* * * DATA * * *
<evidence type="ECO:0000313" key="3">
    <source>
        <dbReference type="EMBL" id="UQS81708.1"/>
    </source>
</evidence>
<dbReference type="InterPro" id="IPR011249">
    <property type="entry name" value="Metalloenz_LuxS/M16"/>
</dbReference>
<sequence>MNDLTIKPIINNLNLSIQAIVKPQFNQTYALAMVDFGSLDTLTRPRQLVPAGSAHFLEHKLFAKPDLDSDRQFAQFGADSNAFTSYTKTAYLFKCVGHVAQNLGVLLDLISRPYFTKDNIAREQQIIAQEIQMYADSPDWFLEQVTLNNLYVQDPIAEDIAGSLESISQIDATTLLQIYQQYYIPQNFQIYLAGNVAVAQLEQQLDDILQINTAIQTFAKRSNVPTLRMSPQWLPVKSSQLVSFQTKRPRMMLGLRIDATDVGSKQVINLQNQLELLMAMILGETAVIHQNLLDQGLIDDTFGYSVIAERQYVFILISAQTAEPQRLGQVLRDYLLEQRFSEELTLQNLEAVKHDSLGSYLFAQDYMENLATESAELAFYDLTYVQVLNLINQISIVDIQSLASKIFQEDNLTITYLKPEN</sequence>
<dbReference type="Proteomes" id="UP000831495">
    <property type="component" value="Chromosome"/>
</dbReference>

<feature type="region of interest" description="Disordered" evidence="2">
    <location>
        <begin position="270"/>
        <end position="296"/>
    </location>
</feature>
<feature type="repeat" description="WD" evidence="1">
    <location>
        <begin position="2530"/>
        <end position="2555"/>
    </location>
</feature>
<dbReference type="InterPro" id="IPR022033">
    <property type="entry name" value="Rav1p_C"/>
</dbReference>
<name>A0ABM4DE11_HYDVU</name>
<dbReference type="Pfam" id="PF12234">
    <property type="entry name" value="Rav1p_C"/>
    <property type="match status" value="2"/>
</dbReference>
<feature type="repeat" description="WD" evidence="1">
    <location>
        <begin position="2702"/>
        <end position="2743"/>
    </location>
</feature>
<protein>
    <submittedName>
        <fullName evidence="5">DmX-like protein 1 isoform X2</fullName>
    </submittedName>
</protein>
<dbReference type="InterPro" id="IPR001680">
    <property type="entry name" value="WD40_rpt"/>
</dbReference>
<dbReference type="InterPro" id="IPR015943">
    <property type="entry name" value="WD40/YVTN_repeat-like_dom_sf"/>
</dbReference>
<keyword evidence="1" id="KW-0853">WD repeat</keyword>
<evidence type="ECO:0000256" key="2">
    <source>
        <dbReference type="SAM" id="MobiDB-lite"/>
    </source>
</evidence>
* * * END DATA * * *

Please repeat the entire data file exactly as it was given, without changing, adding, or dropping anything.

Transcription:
<evidence type="ECO:0000313" key="3">
    <source>
        <dbReference type="EMBL" id="UQS81708.1"/>
    </source>
</evidence>
<dbReference type="InterPro" id="IPR011249">
    <property type="entry name" value="Metalloenz_LuxS/M16"/>
</dbReference>
<sequence>MNDLTIKPIINNLNLSIQAIVKPQFNQTYALAMVDFGSLDTLTRPRQLVPAGSAHFLEHKLFAKPDLDSDRQFAQFGADSNAFTSYTKTAYLFKCVGHVAQNLGVLLDLISRPYFTKDNIAREQQIIAQEIQMYADSPDWFLEQVTLNNLYVQDPIAEDIAGSLESISQIDATTLLQIYQQYYIPQNFQIYLAGNVAVAQLEQQLDDILQINTAIQTFAKRSNVPTLRMSPQWLPVKSSQLVSFQTKRPRMMLGLRIDATDVGSKQVINLQNQLELLMAMILGETAVIHQNLLDQGLIDDTFGYSVIAERQYVFILISAQTAEPQRLGQVLRDYLLEQRFSEELTLQNLEAVKHDSLGSYLFAQDYMENLATESAELAFYDLTYVQVLNLINQISIVDIQSLASKIFQEDNLTITYLKPEN</sequence>
<dbReference type="Proteomes" id="UP000831495">
    <property type="component" value="Chromosome"/>
</dbReference>

<feature type="region of interest" description="Disordered" evidence="2">
    <location>
        <begin position="270"/>
        <end position="296"/>
    </location>
</feature>
<feature type="repeat" description="WD" evidence="1">
    <location>
        <begin position="2530"/>
        <end position="2555"/>
    </location>
</feature>
<dbReference type="InterPro" id="IPR022033">
    <property type="entry name" value="Rav1p_C"/>
</dbReference>
<name>A0ABM4DE11_HYDVU</name>
<dbReference type="Pfam" id="PF12234">
    <property type="entry name" value="Rav1p_C"/>
    <property type="match status" value="2"/>
</dbReference>
<feature type="repeat" description="WD" evidence="1">
    <location>
        <begin position="2702"/>
        <end position="2743"/>
    </location>
</feature>
<protein>
    <submittedName>
        <fullName evidence="5">DmX-like protein 1 isoform X2</fullName>
    </submittedName>
</protein>
<dbReference type="InterPro" id="IPR001680">
    <property type="entry name" value="WD40_rpt"/>
</dbReference>
<dbReference type="InterPro" id="IPR015943">
    <property type="entry name" value="WD40/YVTN_repeat-like_dom_sf"/>
</dbReference>
<keyword evidence="1" id="KW-0853">WD repeat</keyword>
<evidence type="ECO:0000256" key="2">
    <source>
        <dbReference type="SAM" id="MobiDB-lite"/>
    </source>
</evidence>